A West Virginia state lawmaker who filmed himself storming into the U.S. Capitol along with a mob of supporters of President Donald Trump is now facing federal charges, the U.S. District Attorney’s office for the District of Columbia said Friday.
West Virginia State Delegate Derrick Evans is charged with entering a restricted area, Ken Kohl, principal assistant U.S. Attorney for D.C., said on a press call.
Evans is among 15 people who have been charged at the federal level so far, including an Arkansas man who was photographed with his feet up on a desk in the office of House Speaker Nancy Pelosi, and another man found with 11 Molotov cocktails along with an assault rifle and two handguns in his Alabama-registered truck. The U.S. Attorney’s office has charged 40 others in D.C. Superior Court, officials say. Federal criminal complaints had not yet been released on Friday afternoon.
#BREAKING WV Delegate Derrick Evans has been taken into federal custody.
He’s charged after allegedly entering a restricted area of the US Capitol with rioters Wednesday.
A woman saying he was his grandmother came out telling us to leave as he was put in a car. #WSAZ pic.twitter.com/wK2RqFcaF7
Evans, a newly elected Republican lawmaker, is facing bipartisan calls for his resignation. But Evans’ lawyer told CBS affiliate WVNS-TV that he would not step down and he “committed no criminal act that day.”
The video Evans posted to social media Wednesday showed him yelling, “We’re here. We’re here. Derrick Evans is in the Capitol.”
Evans’ lawyer, John Bryan, told The Associated Press said he hadn’t seen the complaint against Evans and couldn’t comment. A reporter for television station WSAZ posted video of Evans being taken into custody outside a home.
The Republican speaker of the West Virginia House of Delegates, Roger Hanshaw, condemned the assault on the Capitol in a Wednesday statement and said Evans “will need to answer to his constituents and colleagues.”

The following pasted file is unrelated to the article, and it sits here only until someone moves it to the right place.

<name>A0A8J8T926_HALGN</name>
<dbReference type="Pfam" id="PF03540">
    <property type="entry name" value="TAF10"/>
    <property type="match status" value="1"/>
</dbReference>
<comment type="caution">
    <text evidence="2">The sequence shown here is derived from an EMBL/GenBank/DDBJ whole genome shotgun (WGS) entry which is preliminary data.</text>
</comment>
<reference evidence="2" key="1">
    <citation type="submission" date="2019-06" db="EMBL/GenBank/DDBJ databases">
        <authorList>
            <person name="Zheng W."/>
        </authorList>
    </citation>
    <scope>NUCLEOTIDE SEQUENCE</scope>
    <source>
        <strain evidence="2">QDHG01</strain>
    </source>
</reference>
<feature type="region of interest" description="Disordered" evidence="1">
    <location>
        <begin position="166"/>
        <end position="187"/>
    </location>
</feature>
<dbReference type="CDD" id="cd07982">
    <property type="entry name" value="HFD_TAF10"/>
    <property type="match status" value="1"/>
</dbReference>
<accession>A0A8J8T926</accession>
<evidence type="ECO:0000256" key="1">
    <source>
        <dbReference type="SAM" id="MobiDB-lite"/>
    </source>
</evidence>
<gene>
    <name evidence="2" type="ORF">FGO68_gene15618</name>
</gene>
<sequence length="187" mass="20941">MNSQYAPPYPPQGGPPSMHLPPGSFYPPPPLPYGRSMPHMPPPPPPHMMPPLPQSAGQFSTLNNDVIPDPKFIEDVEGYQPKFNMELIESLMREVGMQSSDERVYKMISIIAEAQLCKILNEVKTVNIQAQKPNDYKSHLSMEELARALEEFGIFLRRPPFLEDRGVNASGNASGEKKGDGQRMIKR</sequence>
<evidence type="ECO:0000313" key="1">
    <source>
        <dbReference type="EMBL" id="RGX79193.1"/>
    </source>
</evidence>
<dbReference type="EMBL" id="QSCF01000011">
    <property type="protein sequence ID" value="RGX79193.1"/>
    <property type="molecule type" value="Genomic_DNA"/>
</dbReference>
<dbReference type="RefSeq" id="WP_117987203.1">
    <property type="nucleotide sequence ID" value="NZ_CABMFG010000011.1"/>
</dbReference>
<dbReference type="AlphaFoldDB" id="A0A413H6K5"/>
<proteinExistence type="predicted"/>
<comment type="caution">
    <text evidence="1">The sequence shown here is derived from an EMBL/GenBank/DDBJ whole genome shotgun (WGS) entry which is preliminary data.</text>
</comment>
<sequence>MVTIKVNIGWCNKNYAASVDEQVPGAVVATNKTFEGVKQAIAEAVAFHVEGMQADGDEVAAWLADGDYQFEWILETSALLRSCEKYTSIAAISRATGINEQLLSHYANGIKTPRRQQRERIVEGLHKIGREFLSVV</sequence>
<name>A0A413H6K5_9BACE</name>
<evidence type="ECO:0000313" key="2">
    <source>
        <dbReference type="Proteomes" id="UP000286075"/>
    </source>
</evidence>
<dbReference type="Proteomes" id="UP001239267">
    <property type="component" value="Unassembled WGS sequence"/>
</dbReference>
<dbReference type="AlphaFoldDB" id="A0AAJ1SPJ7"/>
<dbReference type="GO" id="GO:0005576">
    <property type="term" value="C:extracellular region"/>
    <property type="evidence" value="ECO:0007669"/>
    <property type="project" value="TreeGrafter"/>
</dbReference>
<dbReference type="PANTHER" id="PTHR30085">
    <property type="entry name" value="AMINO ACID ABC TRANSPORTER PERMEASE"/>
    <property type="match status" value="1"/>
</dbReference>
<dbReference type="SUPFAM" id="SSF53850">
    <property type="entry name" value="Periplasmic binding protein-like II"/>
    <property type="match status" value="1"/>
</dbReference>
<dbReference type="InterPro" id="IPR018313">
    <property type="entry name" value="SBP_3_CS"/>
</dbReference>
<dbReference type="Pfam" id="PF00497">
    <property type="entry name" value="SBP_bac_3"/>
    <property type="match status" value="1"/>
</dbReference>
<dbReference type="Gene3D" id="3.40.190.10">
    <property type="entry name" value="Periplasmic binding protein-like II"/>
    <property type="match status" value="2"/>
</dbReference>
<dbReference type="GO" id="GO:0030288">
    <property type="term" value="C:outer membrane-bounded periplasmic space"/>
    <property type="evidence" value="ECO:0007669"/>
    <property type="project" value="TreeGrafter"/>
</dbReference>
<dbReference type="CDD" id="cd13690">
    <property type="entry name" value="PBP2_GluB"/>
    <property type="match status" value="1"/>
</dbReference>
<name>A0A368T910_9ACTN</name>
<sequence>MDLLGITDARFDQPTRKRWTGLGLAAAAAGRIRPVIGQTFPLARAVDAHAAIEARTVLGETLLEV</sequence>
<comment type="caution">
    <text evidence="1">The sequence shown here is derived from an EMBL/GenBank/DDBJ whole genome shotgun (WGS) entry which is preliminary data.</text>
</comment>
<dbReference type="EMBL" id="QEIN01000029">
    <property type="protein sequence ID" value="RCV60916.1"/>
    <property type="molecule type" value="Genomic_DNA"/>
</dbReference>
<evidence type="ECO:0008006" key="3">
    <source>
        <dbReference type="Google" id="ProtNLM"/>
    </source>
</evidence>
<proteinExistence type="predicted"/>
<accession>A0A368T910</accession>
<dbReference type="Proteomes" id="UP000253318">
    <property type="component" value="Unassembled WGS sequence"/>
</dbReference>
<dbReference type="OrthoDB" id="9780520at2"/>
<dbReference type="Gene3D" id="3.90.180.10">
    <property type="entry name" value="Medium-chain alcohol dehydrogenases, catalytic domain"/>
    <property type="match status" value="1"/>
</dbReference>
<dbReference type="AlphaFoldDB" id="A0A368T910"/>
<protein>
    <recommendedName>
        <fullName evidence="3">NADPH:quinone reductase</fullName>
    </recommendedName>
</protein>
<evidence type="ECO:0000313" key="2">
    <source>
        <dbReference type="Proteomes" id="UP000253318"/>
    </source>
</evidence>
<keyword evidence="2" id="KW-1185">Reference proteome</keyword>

“While free speech and peaceful protests are a core value of American society, storming government buildings and participating in a violent intentional disruption of one of our nation’s most fundamental political institutions is a crime that should be prosecuted to the fullest extent of the law,” Hanshaw wrote.
Speaking to reporters Friday, Steven D’Antuono, assistant director in charge of the FBI Washington field office, said investigators are combing through tips, social media and video to identify more suspects in Wednesday’s siege. The FBI and the Washington Metropolitan Police Department have released a series of photos of people who stormed the Capitol and asked the public to contact them with any information. D’Antuono thanked the public for tips that have already been submitted and vowed, “Make no mistake, our work here is not done.”
“Just because you’ve left the D.C. region, you can still expect a knock on your door if we find out you were part of the criminal activity at the Capitol,” D’Antuono said.
Speaking to reporters on Thursday, U.S. Attorney for the District of Columbia Michael Sherwin said “all options were on the table” when it comes to considering more serious riot or sedition-related charges for those arrested and anyone else who may have been involved with planning the attack.
When asked whether he would be examining the role of President Trump’s comments to his supporters prior to the assault, Sherwin repeated: “We’re looking at all actors here and anyone that had a role, and if the evidence fits the elements of a crime, they’re going to be charged.”
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